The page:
CT technology suggests dino-sized toothache

CHICAGO—When ’Tristan Otto’—one of the world’s most complete Tyrannosaurus rex skeletons—died 68 million years ago, it is likely he wasn’t a very happy camper, because researchers using 21st Century technology believe he had a truly massive toothache.

Employing dual-energy computed tomography (DECT) and with permission from the Museum für Naturkunde Berlin, Charlie Hamm, of Charite University Hospital, Berlin, and colleagues were able to determine that a curious lesion on the jawbone of Tristan Otto was the result of a bone infection.

“We hypothesized that DECT could potentially allow for quantitative noninvasive element-based material decomposition and thereby help paleontologists in characterizing unique fossils,” Hamm said at the annual meeting of the Radiological Society of North America.

The computer-assisted tomography (CT) technique enabled the researchers to overcome the difficulties of scanning a large portion of Tristan Otto’s lower jaw called the left dentary. The jawbone’s high density was particularly challenging, as CT imaging quality is known to suffer from artifacts, or misrepresentations of tissue structures, when looking at very dense objects.

“The left dentary showed two notable findings on visual inspection and CT imaging,” Hamm reported, “a diffuse thickening of nearly the entire left dentary with a homogenous distribution of calcium and a focal exophytic mass on the ventral surface of the dentary with a significant accumulation of fluorine (P<0.0001). Furthermore, the focal exophytic mass showed diminutive diffuse lucencies extending from the surface to the tooth root of the 5th replacement tooth and demonstrated a tapering shape with a fistular-like center, which also demonstrated a significant fluorine accumulation respectively (P<0.0001). The perseverance of anatomical structures within the mass suggests the diagnosis of tumefactive osteomyelitis.”

Tristan Otto was discovered by a commercial paleontologist working in Carter County, Montana. The fossilized skeleton dates back to the Late Cretaceous period. It was sold to an investment banker, who dubbed it “Tristan Otto” before loaning it out to the Museum für Naturkunde Berlin in Germany. It is one of only two original T. rex skeletons in Europe.

Hamm noted that previously, fossil studies have mostly relied on invasive sampling and analysis. DECT employs a clinical CT scanner which deploys X-rays at two different energy levels to provide information about tissue composition and disease processes not possible with single-energy CT. “We needed to adjust the CT scanner’s tube current and voltage in order to minimize artifacts and improve image quality,” Hamm said.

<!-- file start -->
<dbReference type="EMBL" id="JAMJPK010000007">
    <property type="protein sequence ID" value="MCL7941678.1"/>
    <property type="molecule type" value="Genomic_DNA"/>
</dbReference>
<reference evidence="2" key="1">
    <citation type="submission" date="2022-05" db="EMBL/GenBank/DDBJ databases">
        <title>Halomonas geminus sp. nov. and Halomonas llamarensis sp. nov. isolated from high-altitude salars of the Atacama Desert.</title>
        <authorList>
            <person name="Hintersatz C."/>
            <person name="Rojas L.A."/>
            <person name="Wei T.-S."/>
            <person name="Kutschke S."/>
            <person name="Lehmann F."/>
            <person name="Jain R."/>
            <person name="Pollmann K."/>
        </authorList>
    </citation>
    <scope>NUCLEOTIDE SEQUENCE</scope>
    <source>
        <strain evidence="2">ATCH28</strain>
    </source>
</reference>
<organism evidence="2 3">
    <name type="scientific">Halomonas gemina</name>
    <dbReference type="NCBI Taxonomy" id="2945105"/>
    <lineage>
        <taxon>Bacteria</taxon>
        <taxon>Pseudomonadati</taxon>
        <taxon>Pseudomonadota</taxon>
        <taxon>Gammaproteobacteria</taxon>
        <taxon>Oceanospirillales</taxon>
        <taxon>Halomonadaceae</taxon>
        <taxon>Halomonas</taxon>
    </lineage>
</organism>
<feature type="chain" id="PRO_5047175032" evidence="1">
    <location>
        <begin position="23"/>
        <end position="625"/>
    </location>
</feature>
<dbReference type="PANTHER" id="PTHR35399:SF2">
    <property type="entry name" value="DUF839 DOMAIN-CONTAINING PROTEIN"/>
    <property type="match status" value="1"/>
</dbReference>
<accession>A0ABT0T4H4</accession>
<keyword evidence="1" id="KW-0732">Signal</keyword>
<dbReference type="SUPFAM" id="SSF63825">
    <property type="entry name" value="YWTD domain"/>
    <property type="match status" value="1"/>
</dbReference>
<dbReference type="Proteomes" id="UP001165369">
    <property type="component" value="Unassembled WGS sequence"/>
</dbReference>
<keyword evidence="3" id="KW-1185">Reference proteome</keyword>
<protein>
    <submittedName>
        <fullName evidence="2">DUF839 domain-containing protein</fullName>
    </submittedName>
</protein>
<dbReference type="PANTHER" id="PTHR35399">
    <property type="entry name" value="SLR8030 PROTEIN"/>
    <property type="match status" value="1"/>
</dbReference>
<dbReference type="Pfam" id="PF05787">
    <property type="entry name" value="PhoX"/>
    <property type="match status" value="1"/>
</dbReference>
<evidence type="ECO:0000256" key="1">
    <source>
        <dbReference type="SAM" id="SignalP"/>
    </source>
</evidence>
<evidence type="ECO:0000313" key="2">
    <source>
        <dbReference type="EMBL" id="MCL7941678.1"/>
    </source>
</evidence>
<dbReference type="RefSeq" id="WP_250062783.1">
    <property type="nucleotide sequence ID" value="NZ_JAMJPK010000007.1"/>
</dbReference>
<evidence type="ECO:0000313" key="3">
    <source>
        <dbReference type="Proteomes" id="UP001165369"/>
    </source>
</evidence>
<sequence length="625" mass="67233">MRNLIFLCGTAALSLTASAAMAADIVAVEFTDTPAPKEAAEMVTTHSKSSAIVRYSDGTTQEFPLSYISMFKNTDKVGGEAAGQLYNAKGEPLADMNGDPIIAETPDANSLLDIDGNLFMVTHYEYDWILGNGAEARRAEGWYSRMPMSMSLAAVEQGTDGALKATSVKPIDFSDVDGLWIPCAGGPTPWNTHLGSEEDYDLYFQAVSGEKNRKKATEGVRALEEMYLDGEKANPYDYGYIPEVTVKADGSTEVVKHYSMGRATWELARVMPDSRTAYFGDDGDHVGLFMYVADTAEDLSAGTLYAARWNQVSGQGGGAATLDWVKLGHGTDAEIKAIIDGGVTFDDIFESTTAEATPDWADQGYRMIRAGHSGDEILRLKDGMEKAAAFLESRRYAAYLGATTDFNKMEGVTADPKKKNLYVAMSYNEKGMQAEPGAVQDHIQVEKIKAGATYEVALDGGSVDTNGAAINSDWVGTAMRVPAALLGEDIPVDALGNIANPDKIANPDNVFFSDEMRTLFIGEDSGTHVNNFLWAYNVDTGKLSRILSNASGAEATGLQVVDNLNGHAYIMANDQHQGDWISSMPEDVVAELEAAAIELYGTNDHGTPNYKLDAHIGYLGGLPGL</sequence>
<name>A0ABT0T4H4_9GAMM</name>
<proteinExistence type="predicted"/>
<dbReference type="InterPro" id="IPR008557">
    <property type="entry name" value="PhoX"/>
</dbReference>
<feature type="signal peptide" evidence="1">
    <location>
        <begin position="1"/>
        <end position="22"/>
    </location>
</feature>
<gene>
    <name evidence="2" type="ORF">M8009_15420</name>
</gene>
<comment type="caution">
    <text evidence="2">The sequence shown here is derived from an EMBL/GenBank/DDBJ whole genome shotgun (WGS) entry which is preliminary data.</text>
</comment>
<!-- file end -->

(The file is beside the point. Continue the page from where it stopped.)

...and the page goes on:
“While this is a proof-of-concept study, noninvasive DECT imaging that provides structural and molecular information on unique fossil objects has the potential to address an unmet need in paleontology, avoiding defragmentation or destruction,” Hamm said.

“The DECT approach has promise in other paleontological applications, such as age determination and differentiation of actual bone from replicas,” added Oliver Hampe, PhD, a paleontologist from the Museum für Naturkunde Berlin. “The experimental design, including the use of a clinical CT scanner, will allow for broad applications.”

Hamm and colleagues also collaborated with paleontologists from the Chicago’s Field Museum and colleagues from the Richard and Loan Hill Department of Biomedical Engineering at the University of Illinois at Chicago to perform a CT analysis of the world-famous T. rex “Sue” that is housed in the museum.

“With every project, our collaborative network grew and evolved into a truly multidisciplinary group of experts in geology, mineralogy, paleontology, and radiology, emphasizing the potential and relevance of the results to different scientific fields,” Hamm said.

In commenting on the study, Elliott Fishman, MD, professor of radiology, of oncology, and of surgery at Johns Hopkins University, Baltimore, told BreakingMED, “It is always interesting, when you have technology such as DECT, to use it on animals, which is commonly done in veterinary clinics, but it also gives you the opportunity to look at things like Inca mummies—which we did years ago and found out that one mummy had suffered a skull fracture—and fossils.

“With imaging, there are a lot of secrets you can learn outside of patient care,” he added. “There is always extra time to find these things, and one of the good things about imaging is that it is non-destructive testing, and we can do it very elegantly.”

John McKenna, Associate Editor, BreakingMED™

The authors had no relevant disclosures.

Fishman disclosed relationships with Seimen’s and GE.

Cat ID: 235

Topic ID: 98,235,438,791,190,481,96,235